About This Course
Learn the fundamental concepts that every cellular network operator needs to know about cell phone architecture and functionality. This course is tailored to students with little to no background in RF Engineering who want to learn the practical functions of how a cell phone network operates.
This course covers fundamental principles used in wireless telecommunication including discussions about the history of cellular communications, radio frequency engineering, cell site planning, equipment components, and call processes. By taking this course students will quickly grasp the same complicated subjects that are taught to military intelligence and law enforcement officers who work with cellular telecommunications in their respective duties.
This course is designed to be a beginner level class for students that are studying cellular protocol theory. This class does not cover a specific cell phone protocol, rather it provides an overview of fundamental principles used in every type of cellular network architecture. The topics discussed in this class are universal to all cell phone protocols and thus are necessary for those studying advanced protocol theory.
This course is ideal for students who are either interested in RF engineering as a career or academic field, employees of wireless service providers, members of law enforcement or military, or professionals with a need to understand the basic workings of cellular technology. The lessons taught in this course are extremely valuable to anyone who is going to study specific cellular protocols. I recommend this course first to anyone interested in taking my more advanced courses in GSM, CDMA, or UMTS.
The course uses a teaching method and approach that was developed for teaching military and law enforcement officers. It takes into account that most students do not have an engineering background. No complex math or abstract principles are presented, and every concept is illustrated with in depth talking points.
This course is presented by retired Army sergeant Josh Russell. Josh is a SIGNAL Intelligence and military intelligence expert with a background in special operations (SOF).
In this section I go over the course syllabus and talk briefly about the content of each individual lesson.
Learn about the development of radio communication technology leading up to the invention of the first cellular telecommunication networks.
An overview of how the first cellular networks were designed and deployed.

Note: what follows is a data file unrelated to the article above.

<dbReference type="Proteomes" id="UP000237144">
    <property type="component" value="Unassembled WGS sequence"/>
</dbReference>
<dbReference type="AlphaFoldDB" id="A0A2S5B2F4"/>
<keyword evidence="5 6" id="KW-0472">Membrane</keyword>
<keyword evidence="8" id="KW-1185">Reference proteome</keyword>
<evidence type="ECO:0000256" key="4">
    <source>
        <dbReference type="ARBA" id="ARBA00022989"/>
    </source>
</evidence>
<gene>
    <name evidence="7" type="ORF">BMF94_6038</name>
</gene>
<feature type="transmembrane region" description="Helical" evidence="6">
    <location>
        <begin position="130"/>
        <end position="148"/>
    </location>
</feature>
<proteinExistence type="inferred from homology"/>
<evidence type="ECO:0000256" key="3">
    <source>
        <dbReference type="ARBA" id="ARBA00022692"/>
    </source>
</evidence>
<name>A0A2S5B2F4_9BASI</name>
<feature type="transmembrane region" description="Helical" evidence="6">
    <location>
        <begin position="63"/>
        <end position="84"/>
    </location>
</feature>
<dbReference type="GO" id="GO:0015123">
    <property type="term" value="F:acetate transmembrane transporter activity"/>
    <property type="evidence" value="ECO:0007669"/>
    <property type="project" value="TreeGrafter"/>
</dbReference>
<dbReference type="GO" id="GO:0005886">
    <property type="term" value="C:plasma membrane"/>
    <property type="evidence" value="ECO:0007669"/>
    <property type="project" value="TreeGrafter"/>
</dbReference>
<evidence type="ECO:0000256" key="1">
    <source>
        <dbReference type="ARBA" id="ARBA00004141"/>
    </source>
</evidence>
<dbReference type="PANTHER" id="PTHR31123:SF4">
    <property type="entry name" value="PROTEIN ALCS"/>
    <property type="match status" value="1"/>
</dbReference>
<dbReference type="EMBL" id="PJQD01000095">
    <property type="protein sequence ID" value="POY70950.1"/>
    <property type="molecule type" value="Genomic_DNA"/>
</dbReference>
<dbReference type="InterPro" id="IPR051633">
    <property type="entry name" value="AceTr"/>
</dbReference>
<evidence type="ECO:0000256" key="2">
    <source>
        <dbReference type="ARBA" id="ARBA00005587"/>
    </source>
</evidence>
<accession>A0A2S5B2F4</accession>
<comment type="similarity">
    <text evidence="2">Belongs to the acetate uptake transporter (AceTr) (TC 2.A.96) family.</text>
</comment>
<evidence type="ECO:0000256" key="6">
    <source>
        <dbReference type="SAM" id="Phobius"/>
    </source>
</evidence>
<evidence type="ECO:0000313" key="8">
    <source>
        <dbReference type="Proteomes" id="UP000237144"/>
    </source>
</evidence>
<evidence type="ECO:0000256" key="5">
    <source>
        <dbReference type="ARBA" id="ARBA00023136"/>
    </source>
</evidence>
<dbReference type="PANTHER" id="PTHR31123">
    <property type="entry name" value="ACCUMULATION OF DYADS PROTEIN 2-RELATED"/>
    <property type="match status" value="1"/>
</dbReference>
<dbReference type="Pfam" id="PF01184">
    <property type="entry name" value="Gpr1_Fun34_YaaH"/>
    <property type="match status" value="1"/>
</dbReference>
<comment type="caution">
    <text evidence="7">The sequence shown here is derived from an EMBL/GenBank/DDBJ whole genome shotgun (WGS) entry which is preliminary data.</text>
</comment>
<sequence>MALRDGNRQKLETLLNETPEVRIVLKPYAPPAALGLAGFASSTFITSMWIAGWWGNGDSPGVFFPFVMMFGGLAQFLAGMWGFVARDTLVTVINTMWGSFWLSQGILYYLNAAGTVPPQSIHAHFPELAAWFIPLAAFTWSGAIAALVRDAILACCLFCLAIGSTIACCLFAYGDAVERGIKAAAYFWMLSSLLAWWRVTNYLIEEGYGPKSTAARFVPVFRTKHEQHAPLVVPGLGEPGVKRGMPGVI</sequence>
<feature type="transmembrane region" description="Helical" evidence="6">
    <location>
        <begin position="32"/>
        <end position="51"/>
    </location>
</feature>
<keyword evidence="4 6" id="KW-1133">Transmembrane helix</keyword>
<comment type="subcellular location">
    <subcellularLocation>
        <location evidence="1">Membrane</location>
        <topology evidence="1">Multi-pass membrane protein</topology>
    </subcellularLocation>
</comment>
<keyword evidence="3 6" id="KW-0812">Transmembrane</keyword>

An overview of cell phone tower design and how radio coverage from a tower is determined.
This section describes a way to breakdown any cellular network protocol into 3 main categories that can be examined separately. This enhances the students ability to absorb the technical aspects of cellular protocol theory.
Check on learning lectures 2 through 5
A discussion about the use of channelization in cellular networks. This includes multiple definitions of the work "channel" within the network system protocol.
Every cell phone network strives to achieve a high customer capacity. This lesson talks about how engineers design a cellular network so that it provides service to high numbers of customers while using very limited resources.
This section talks about how cell phones area able to transmit and receive signals simultaneously, allowing for cell phones to be mobile while also providing a quality user experience.
Check on learning Lecture 6 through 8
One of the basic principles of Radio Frequency Propagation. We talk about the correlation between frequencies and their wavelengths and the implications this has on cellular telecommunication signals.
This lesson on modulation talks about the formation of an electromagnetic wave and how engineers design a protocol to add information to those waves so that they can provide voice and data services over the air.
This section talks about how cell phones measure the strength of the signal transmitted by a cell phone tower.
Check on learning lectures 9 through 11
In this lesson we examine the procedural steps that are common in most cell phone networks when a call is made.